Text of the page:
Posted by: lordkyler | December 9, 2017

Radiance II: Part III – Mad Martin’s Manor

PreviouslyAfter facing a hostile reception from Governor Abbot, our heroes decided to investigate a kidnapping in order to get on her good side. After investigating, however, they found that she may have run away instead, and have agreed to meet her brother at sundown to find her. In the meantime, they are continuing their primary investigation: discovering which of the three Governors is working with the dreaded Anarchists. Governor Martin – the head of financial matters – is next on the list. 


Niku, Sarah, and Vera walked down the street at a brisk pace, trying to put some distance between themselves and the minor debacle at the Van Weir house.

After a few minutes of silence, Sarah piped up. “We should get some horses or something. Governor Martin is a long walk away.”

Niku raised an eyebrow at that, glancing at the factory smokestacks in the near distance. “I don’t think we’ll find many carriages in this district,” he said. “But maybe if we get to a bigger street we can find something.”

Taking a slight detour, they did indeed find something – or rather, it found them. As they reached one of the main streets, a cheerful horn beeped from behind, signaling the arrival of a battered black taxicab, one of the older steam models.

As the agents stared, a man with a ruddy face and a tweed cap leaned out the window, gesturing broadly. “Mornin’!” he called. “Need a lift? Soft seats, reasonable rates!”

The three agents shared a glance and promptly piled in, barely closing the doors before they were in motion, racing along the cobbled streets. Taking a puff of his cigar, the cabbie gave a little wave. “I’m Eddie,” he announced. “Where can I take you, guv’nor?”

“To the Governor’s, actually,” Vera said, rolling down a window to siphon the smoke away. “Martin’s Manor.”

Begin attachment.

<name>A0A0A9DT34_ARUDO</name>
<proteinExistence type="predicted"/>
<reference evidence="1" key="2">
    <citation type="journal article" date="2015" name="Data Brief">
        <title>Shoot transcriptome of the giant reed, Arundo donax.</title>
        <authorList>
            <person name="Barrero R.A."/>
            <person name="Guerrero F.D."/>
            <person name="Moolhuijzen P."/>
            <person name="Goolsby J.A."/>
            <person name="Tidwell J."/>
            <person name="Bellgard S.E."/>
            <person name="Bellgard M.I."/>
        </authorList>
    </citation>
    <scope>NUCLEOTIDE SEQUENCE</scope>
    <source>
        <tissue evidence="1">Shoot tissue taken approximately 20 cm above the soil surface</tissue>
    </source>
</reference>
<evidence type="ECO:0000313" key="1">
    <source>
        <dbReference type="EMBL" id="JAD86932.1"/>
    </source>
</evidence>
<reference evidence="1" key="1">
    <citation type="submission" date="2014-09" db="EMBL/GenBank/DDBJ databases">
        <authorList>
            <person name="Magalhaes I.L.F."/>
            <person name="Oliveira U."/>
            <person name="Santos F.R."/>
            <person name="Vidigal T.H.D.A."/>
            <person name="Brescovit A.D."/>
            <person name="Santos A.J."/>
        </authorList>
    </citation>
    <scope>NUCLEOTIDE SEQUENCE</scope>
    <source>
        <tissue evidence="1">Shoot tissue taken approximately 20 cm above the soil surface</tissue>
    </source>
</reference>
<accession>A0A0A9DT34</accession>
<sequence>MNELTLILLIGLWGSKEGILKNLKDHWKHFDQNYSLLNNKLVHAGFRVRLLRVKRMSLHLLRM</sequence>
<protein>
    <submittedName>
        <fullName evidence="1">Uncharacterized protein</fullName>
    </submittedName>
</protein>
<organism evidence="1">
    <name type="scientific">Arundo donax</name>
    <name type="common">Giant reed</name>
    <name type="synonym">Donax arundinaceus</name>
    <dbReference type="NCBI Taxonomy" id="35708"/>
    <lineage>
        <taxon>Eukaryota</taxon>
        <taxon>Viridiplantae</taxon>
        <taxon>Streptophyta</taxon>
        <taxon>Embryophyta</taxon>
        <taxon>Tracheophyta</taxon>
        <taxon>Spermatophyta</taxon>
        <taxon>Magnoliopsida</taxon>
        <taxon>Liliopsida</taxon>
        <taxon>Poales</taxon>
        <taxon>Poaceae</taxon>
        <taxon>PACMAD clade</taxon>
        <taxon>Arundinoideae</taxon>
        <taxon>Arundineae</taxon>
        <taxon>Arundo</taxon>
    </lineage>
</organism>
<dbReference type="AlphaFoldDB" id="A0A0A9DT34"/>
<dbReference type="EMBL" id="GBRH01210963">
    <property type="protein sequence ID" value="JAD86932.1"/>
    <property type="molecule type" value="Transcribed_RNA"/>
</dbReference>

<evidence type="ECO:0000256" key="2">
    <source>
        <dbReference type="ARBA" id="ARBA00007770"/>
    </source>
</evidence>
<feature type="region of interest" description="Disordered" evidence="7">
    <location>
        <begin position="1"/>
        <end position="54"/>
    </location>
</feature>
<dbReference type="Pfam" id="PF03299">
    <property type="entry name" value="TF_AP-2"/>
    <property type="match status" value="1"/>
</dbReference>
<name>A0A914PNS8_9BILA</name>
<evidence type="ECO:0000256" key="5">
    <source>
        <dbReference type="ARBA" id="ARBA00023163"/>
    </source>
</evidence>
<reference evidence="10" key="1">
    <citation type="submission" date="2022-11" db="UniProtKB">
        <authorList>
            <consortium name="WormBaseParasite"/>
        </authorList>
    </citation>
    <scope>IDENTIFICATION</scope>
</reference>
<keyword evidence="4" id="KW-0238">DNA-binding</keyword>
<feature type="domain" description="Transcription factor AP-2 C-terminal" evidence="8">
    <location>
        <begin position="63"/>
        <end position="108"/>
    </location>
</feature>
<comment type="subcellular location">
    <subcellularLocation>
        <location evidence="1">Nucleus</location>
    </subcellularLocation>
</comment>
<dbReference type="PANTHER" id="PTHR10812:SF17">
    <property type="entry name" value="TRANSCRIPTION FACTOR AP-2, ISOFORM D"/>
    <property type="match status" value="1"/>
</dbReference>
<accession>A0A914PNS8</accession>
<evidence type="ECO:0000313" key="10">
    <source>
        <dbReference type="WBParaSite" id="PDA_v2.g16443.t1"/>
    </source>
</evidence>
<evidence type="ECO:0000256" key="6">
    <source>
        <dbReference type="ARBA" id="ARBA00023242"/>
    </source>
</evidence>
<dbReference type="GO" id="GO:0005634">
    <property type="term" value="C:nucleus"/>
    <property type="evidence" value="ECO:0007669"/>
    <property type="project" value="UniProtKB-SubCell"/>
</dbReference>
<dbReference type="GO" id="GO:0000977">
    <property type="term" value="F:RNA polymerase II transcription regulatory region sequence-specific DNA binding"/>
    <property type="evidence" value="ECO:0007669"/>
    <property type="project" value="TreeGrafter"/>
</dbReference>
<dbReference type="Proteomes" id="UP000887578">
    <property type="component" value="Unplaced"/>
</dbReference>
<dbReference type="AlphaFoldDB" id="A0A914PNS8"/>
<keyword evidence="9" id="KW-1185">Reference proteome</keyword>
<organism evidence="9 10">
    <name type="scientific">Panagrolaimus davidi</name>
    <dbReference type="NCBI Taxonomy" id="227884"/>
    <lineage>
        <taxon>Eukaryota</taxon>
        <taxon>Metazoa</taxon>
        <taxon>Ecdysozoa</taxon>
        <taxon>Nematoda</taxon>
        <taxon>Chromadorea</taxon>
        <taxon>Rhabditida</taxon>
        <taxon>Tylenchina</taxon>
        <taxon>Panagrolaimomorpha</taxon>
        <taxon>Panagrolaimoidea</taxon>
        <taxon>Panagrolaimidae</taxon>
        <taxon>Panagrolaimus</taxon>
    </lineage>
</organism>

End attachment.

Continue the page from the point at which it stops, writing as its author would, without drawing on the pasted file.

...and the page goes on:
“Rightio, then!” Ernie cried, and then mashed down on the accelerator.

One harrowing half-hour later, the cab left the city behind. Outside of town, the paved roads became dirt, which soon turned to mud as rain began to fall, though Ernie seemed unconcerned about getting stuck. As they approached their destination, the landscape gradually grew hilly, with outcroppings of stone and stands of pine. The rough terrain meant that the manor was nearly invisible until they were almost upon it, first spying strange towers and minarets rising amongst the trees that formed the very edges of Needlebough forest.

The manor – or perhaps more properly, the castle – became even stranger once they were able to see the whole of it. Unlike the Citadel, with its stern, proud walls and functional design, the Manor was an odd assortment of strange and colorful structures that seemed less built than grown, arranged without any regard toward symmetry and only the slightest concern for functionality. It seemed like something summoned from the mind of an imaginative child… or perhaps a madman.

Minarets for days

Inspirational Image for Mad Martin’s Manor, by the artists at

Craning around, Ernie saw his passenger’s expressions and smiled. “Old Martin,” he said, with a curious note of pride in his voice. “Had this whole place rebuilt after the war. Wanted something the world had never seen before. And I’ll bet you ain’t! Folks say he was mad, of course, and I won’t deny he was a strange chap, but I thinks there’s more to it, yeah?